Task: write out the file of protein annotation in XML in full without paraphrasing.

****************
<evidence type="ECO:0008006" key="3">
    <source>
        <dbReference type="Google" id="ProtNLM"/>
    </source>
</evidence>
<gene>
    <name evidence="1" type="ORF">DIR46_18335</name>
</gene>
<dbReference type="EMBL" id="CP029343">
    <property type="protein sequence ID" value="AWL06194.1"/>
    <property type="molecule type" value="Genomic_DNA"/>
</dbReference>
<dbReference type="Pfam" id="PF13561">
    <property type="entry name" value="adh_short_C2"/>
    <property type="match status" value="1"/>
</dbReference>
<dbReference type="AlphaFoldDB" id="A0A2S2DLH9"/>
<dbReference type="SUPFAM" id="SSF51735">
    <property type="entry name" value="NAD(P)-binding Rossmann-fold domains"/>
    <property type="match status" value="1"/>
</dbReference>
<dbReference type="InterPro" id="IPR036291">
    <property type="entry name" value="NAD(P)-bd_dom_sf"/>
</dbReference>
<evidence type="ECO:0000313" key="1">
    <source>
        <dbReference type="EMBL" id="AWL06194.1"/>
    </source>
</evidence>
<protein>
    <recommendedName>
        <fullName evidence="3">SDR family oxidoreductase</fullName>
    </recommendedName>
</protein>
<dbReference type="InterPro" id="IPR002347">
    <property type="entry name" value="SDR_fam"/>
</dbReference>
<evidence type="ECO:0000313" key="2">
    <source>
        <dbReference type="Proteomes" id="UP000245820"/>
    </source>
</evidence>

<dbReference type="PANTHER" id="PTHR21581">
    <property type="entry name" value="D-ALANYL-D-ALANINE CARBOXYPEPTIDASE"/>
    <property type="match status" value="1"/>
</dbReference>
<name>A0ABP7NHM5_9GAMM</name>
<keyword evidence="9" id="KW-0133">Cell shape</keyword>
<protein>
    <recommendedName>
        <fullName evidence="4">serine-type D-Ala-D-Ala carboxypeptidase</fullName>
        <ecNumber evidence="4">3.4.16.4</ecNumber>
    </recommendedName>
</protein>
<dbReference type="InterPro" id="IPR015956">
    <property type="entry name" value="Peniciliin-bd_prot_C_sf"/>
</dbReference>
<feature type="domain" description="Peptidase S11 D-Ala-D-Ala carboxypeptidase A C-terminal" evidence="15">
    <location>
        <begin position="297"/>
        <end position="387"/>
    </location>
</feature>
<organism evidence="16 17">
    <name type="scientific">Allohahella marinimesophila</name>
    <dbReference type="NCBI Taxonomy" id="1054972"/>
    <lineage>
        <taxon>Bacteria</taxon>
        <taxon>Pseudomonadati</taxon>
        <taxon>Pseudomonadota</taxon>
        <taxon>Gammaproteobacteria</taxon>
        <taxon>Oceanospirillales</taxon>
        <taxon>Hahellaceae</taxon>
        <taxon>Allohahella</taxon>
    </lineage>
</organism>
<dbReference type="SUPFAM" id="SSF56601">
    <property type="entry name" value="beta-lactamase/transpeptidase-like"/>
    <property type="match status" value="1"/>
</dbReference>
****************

<evidence type="ECO:0008006" key="3">
    <source>
        <dbReference type="Google" id="ProtNLM"/>
    </source>
</evidence>
<gene>
    <name evidence="1" type="ORF">DIR46_18335</name>
</gene>
<dbReference type="EMBL" id="CP029343">
    <property type="protein sequence ID" value="AWL06194.1"/>
    <property type="molecule type" value="Genomic_DNA"/>
</dbReference>
<dbReference type="Pfam" id="PF13561">
    <property type="entry name" value="adh_short_C2"/>
    <property type="match status" value="1"/>
</dbReference>
<dbReference type="AlphaFoldDB" id="A0A2S2DLH9"/>
<dbReference type="SUPFAM" id="SSF51735">
    <property type="entry name" value="NAD(P)-binding Rossmann-fold domains"/>
    <property type="match status" value="1"/>
</dbReference>
<dbReference type="InterPro" id="IPR036291">
    <property type="entry name" value="NAD(P)-bd_dom_sf"/>
</dbReference>
<evidence type="ECO:0000313" key="1">
    <source>
        <dbReference type="EMBL" id="AWL06194.1"/>
    </source>
</evidence>
<protein>
    <recommendedName>
        <fullName evidence="3">SDR family oxidoreductase</fullName>
    </recommendedName>
</protein>
<dbReference type="InterPro" id="IPR002347">
    <property type="entry name" value="SDR_fam"/>
</dbReference>
<evidence type="ECO:0000313" key="2">
    <source>
        <dbReference type="Proteomes" id="UP000245820"/>
    </source>
</evidence>

<dbReference type="PANTHER" id="PTHR21581">
    <property type="entry name" value="D-ALANYL-D-ALANINE CARBOXYPEPTIDASE"/>
    <property type="match status" value="1"/>
</dbReference>
<name>A0ABP7NHM5_9GAMM</name>
<keyword evidence="9" id="KW-0133">Cell shape</keyword>
<protein>
    <recommendedName>
        <fullName evidence="4">serine-type D-Ala-D-Ala carboxypeptidase</fullName>
        <ecNumber evidence="4">3.4.16.4</ecNumber>
    </recommendedName>
</protein>
<dbReference type="InterPro" id="IPR015956">
    <property type="entry name" value="Peniciliin-bd_prot_C_sf"/>
</dbReference>
<feature type="domain" description="Peptidase S11 D-Ala-D-Ala carboxypeptidase A C-terminal" evidence="15">
    <location>
        <begin position="297"/>
        <end position="387"/>
    </location>
</feature>
<organism evidence="16 17">
    <name type="scientific">Allohahella marinimesophila</name>
    <dbReference type="NCBI Taxonomy" id="1054972"/>
    <lineage>
        <taxon>Bacteria</taxon>
        <taxon>Pseudomonadati</taxon>
        <taxon>Pseudomonadota</taxon>
        <taxon>Gammaproteobacteria</taxon>
        <taxon>Oceanospirillales</taxon>
        <taxon>Hahellaceae</taxon>
        <taxon>Allohahella</taxon>
    </lineage>
</organism>
<dbReference type="SUPFAM" id="SSF56601">
    <property type="entry name" value="beta-lactamase/transpeptidase-like"/>
    <property type="match status" value="1"/>
</dbReference>